Saturday, July 10, 2010

Being Boring

I don’t think Spain is boring, but I understand the thrill that comes from saying they are. A couple of weeks ago I decided to advocate for benching Xavi knowing I’d get destroyed for it. A journalistic death wish. It felt great, even if I didn't let anyone read it. I’m not crazy, after all. There are finer football minds engaged in this debate, and every possible point has been covered. I thought a very forlorn Raphael Honigstein summed it best when he was asked on the podcast why Germany didn’t play the game we were used to seeing against Spain. “It’s difficult to express yourself when you’re being asphyxiated.”
And there you have it. Spain creates a vacuum of beauty on the pitch. The tragic aspect of their dominance in possession is the way they make the giddiest teams like Germany or Russia of 2008, teams that rely on counterattack, that run on oxygen and sparks, look cheap and desperate, even a little pathetic. Spain is a charming girl at a dinner party who wants you to laugh at all her brilliant jokes but won’t even let you tell yours. It’s a bit exhausting to always be in thrall. 

I think everything else has been covered. Except- isn’t the problem also just a little bit that the whole world is suffering from Messi withdrawal? Can’t we just cop to it? Spain compensates, but it’s undeniable that at times they feel like Barcelona without the living, breathing livewire at its core.
I’ve become less interested in the question itself than the resultant conversation. While it’s occurring throughout the heated halls of the internet, in the States it instantaneously took on a regressive tone of “What side are you on?” After all the positive movement in the last month, I had hoped the discussion around soccer in the US had moved beyond immediate intellectual brittleness and overpoliticized arguments. It’s a bit dismaying, really.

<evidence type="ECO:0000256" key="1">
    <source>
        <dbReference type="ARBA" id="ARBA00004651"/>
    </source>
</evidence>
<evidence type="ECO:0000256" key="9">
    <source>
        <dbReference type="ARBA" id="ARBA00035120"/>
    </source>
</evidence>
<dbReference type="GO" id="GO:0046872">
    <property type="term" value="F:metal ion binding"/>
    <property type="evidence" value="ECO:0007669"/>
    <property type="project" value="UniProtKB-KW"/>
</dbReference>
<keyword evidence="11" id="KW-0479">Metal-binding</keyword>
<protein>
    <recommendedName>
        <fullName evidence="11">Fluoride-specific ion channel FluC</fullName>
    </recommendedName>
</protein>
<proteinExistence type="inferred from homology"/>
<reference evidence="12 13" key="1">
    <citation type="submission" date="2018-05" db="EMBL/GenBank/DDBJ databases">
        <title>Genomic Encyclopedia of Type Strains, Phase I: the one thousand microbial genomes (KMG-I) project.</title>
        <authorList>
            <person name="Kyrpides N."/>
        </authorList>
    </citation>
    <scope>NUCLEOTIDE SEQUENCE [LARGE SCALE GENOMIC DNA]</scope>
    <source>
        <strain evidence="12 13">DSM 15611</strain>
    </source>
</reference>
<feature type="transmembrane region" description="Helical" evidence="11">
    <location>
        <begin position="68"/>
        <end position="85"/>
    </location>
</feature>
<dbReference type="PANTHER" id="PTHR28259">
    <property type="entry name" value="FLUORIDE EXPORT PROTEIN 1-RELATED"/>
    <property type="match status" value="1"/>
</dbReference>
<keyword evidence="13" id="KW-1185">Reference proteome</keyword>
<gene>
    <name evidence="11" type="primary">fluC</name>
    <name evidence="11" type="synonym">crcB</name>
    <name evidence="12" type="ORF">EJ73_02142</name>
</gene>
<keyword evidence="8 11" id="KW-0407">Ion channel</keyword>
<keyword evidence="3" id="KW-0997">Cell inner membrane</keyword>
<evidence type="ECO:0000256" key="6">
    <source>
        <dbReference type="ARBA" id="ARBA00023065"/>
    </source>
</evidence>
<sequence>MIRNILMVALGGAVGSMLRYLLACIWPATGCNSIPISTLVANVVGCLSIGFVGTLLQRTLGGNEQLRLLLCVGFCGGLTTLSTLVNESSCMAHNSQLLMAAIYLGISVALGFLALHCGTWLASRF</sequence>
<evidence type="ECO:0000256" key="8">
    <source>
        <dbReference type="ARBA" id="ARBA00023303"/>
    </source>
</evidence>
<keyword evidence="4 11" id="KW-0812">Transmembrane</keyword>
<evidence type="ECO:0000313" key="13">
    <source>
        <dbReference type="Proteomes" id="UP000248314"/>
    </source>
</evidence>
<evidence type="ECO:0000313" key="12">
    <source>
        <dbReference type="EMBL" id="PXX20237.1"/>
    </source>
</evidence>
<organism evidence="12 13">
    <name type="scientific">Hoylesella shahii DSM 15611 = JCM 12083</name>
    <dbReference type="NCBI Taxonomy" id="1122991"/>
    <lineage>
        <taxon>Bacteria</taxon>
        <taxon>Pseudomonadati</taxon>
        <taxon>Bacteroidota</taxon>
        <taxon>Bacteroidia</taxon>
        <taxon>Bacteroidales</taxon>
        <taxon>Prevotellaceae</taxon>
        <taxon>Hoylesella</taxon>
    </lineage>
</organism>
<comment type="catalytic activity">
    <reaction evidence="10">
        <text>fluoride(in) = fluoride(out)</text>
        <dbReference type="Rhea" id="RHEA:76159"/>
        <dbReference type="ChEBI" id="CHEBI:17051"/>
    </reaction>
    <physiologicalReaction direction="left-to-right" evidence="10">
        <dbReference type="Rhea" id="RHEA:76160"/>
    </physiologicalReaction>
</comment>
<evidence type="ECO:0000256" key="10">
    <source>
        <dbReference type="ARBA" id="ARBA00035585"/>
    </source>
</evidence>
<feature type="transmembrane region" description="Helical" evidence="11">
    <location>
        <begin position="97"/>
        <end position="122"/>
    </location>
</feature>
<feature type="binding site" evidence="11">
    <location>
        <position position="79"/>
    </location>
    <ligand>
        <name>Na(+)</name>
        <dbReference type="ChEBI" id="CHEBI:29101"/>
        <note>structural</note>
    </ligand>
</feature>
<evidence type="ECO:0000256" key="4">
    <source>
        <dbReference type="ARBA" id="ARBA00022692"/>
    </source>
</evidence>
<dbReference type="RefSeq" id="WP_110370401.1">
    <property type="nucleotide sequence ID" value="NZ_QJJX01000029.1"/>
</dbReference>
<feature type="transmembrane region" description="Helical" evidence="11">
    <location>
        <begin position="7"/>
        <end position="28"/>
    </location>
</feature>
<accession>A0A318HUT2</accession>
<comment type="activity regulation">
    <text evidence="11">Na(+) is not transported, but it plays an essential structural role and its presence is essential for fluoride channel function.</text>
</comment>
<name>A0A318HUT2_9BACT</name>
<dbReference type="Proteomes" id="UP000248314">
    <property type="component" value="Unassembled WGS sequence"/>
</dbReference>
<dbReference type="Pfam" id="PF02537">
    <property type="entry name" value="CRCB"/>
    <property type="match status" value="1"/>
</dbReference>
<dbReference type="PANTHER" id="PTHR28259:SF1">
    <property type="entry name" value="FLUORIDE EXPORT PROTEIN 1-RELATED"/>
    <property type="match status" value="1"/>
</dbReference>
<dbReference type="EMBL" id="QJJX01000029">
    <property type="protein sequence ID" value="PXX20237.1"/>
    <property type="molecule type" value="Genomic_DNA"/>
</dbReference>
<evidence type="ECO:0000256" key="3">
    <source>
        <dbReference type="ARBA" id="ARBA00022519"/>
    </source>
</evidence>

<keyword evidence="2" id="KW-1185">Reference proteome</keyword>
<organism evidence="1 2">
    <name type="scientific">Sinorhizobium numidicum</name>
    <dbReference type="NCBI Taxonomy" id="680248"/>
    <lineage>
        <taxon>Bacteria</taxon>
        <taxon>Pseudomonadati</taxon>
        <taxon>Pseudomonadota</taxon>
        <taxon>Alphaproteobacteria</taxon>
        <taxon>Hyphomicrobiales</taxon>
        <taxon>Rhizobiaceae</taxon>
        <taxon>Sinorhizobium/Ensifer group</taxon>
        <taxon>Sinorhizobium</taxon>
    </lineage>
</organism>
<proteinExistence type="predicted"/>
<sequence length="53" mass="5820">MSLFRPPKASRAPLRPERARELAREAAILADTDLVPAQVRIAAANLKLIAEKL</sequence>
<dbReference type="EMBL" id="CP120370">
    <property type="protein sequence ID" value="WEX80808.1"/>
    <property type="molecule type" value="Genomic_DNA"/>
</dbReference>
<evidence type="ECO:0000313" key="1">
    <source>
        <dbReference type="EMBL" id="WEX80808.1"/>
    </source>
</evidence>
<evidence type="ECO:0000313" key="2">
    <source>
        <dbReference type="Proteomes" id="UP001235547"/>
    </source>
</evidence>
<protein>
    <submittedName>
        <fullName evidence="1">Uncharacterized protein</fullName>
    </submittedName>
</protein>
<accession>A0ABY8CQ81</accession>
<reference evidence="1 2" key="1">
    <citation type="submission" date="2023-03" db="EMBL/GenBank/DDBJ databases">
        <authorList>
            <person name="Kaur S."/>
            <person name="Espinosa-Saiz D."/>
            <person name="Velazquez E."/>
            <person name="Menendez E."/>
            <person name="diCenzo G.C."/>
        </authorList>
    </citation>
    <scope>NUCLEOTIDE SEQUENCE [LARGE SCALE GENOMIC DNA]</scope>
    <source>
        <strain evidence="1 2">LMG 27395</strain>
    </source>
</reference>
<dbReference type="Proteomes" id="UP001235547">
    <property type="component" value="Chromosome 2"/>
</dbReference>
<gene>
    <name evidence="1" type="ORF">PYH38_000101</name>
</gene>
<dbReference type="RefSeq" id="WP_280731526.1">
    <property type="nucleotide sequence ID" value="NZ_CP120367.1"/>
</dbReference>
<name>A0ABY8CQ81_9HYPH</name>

Because if we did all agree that Spain is boring- well then, so fucking what? One of the best things I’ve learned from watching football is how to engage in the act of being bored. It happens. The attitude of viewer entitlement bewilders me. Here we are now, entertain us. I don't believe watching football is a passive activity. When a game bores me, I try to find different ways to approach it, to enter into the story of it. And I refuse the accusation that that makes me a snob. Actually, quite the opposite: it makes me a hard worker. 
As people who really love football, we are absurdly fortunate to have a final that allows us to look at the states of two different forms. We should be down on our knees thanking the footballing gods for this final. I believe that in most cases, you can get as much out of a football game as you give to it. Both of these teams are playing thoughtful, intentional football, trying to reach a balance between purity and pragmatism. Both teams are stocked with superstars- it can be no small feat for these egos to have combined into cohesive units in such a short time, and yet they’ve done it. The coaching minds, backroom staffs and players of Spain and the Netherlands are working harder than ever to distill old forms of football and through those distillations, to create new forms of football. So why the hell shouldn’t we work a bit harder too?

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